"Well, it's in Cold Rock, but it's not on a street, ma'am," she said. "It's on a route! Ain't you ever hear of a route? Who hired you anyway?" Rebecca yelled. "Our baby Annie's dying. Get us a ambulance here, you ninny!"

Pa heard it all and realized help was not coming anytime soon. The look on his face got worse. His eyes were crazed as a horse that's been spooked by a snake. It scared me plenty. I dropped to my knees. "Pleasegodpleasegodpleasegodpleasegod..." I chanted, staring at Annie draped over Pa's arm. She was limp as a stuffed toy that had lost all its filling.

Pa stuck his thumb backwards down Annie's throat. I remember being comforted by the fact it wasn't me. Pa's big thumb stuck backwards down Annie's throat looked like a terrible way to die. But what do you know? That jelly bean popped right up out of her mouth! It spewed out with a bunch of vomit and splattered all over Mama's clean linoleum floor. Annie started coughing real hard and crying. Pa said, "Sssshhhhh, you're okay, baby. S'gonna be alright, now. Daddy's got ya." He hugged her to his chest and patted her softly on the back-like she was a China doll and would break-which I thought was very strange, seeing as he nearly pounded her to death when she was choking. Pa bent his head forward and buried his nose in her blonde curls. His shoulder muscles started dancing with each other.

"Pa's crying," Rebecca whispered.

"Don't cry, Pa!" Clarissa said and ran over and wrapped herself around one of his legs. He reached down with his free hand and rubbed her head, but his shoulders never stopped moving. That started Clarissa wailing, which got me upset, seeing as she was the one I favored. I ran over and hugged her.

Annie struggled to get free from Pa's arms. He eased her down, then wiped his face with the big kerchief he always kept in his back pocket. Clarissa stepped back and looked up at him while Annie toddled about. Pa was taller than a cornstalk with legs as skinny as stilts. He reached down and dried Clarissa's eyes. She was hiccupping and sucking her breath in and out. I rubbed her backside while Pa steadied Annie on her feet.

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Customer Reviews

Average Rating 4.5
( 7 )
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Sort by: Showing all of 7 Customer Reviews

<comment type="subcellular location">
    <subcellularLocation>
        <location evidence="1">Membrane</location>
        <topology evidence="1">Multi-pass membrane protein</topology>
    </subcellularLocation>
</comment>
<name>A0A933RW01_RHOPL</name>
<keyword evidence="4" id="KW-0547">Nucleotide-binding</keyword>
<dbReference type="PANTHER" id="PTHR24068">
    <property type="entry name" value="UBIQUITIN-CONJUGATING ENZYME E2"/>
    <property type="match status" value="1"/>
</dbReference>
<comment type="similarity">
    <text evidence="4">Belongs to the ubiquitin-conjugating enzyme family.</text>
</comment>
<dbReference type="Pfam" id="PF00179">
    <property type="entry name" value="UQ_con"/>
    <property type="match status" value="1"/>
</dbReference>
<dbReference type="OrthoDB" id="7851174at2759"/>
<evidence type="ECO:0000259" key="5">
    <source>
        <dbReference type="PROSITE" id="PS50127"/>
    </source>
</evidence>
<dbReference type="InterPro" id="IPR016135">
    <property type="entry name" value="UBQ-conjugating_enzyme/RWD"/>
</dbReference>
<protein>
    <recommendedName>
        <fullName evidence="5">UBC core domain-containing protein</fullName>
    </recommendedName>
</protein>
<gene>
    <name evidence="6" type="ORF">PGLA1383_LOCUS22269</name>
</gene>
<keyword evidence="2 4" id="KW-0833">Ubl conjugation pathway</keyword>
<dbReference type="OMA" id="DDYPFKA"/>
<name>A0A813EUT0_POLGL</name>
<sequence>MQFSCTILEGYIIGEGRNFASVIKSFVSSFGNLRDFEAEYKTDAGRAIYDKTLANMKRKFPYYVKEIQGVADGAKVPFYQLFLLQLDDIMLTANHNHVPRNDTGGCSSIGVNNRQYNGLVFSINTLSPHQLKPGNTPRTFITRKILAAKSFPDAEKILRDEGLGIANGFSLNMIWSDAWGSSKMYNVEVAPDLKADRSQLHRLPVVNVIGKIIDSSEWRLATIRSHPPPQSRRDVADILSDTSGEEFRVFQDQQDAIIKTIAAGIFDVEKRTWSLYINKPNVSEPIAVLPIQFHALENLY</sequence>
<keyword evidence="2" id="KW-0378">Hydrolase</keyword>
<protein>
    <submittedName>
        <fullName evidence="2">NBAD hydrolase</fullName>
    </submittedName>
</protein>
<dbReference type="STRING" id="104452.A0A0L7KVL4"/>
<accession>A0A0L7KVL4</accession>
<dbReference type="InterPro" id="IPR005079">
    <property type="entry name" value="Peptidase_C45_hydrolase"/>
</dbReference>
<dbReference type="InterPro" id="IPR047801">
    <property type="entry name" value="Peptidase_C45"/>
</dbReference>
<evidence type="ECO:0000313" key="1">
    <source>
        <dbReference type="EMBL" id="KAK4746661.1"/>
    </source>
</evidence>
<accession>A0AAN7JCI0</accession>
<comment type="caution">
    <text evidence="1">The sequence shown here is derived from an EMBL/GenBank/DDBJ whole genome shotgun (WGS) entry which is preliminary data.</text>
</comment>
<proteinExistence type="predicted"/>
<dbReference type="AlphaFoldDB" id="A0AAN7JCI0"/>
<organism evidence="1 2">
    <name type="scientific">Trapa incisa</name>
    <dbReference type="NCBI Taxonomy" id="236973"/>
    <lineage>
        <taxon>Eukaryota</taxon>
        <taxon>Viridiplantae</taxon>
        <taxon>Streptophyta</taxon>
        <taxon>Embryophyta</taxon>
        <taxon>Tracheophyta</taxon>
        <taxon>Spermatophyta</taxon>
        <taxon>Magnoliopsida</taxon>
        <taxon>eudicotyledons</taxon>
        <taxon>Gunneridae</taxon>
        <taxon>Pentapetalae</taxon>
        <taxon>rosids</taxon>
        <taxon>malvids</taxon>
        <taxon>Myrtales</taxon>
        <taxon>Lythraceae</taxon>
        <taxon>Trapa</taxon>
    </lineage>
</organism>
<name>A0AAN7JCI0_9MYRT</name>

• Posted September 1, 2010

    I Also Recommend:

    EXCELLENT!!

    From the first page you know you can't put the book down! I found myself laughing out loud and other times I was reaching for a tissue. You'll never forget the characters in this novel! Cold Rock River is the remarkable journey of two young brides born a century apart. Adie reads the journal of a slave girl, Tempe. The journal was so gripping because it chronicled the horrible things that happened to Tempe. I love this author's heartwarming work!

    2 out of 2 people found this review helpful.

    Was this review helpful? Yes  No   Report this review
  • Posted July 10, 2010

    Touching Southern Fiction

    Set in the early years of the Vietnam War,Jackie Lee Miles' Cold Rock River is the story of Adie, seventeen years old, and quickly married after becoming pregnant. Befriended by her neighbor Murphy and midwife Willa Mae, Adie attempts to make a life for herself and baby Grace Annie in Hog Gap, GA, while her husband Buck continues with his lover-boy life. Unlike those around her contented with their lives, Adie wants more for herself, and definitely for her daughter. Adie finds comfort and sisterhood in the journal of Tempe, a slave ancestor of Willa Mae, whose story of her life and motherhood during the Civil War draw Adie into new ways of thinking about her Southern heritage.
    Like many Southern writers, Ms. Miles uses vivid descriptions to bring her landscape to life: In the distance, Cold Rock Mountain rested like a fat king on his throne. The sides sparkled like jewels as the sun bounced off chunks of granite embedded along the edges., as well as dialogue thick with regional sayings and accents. Sometimes heartbreaking, sometimes inspirational, and always true to the characters, Cold Rock River is a story of unusual friendships and hope within the realities of life.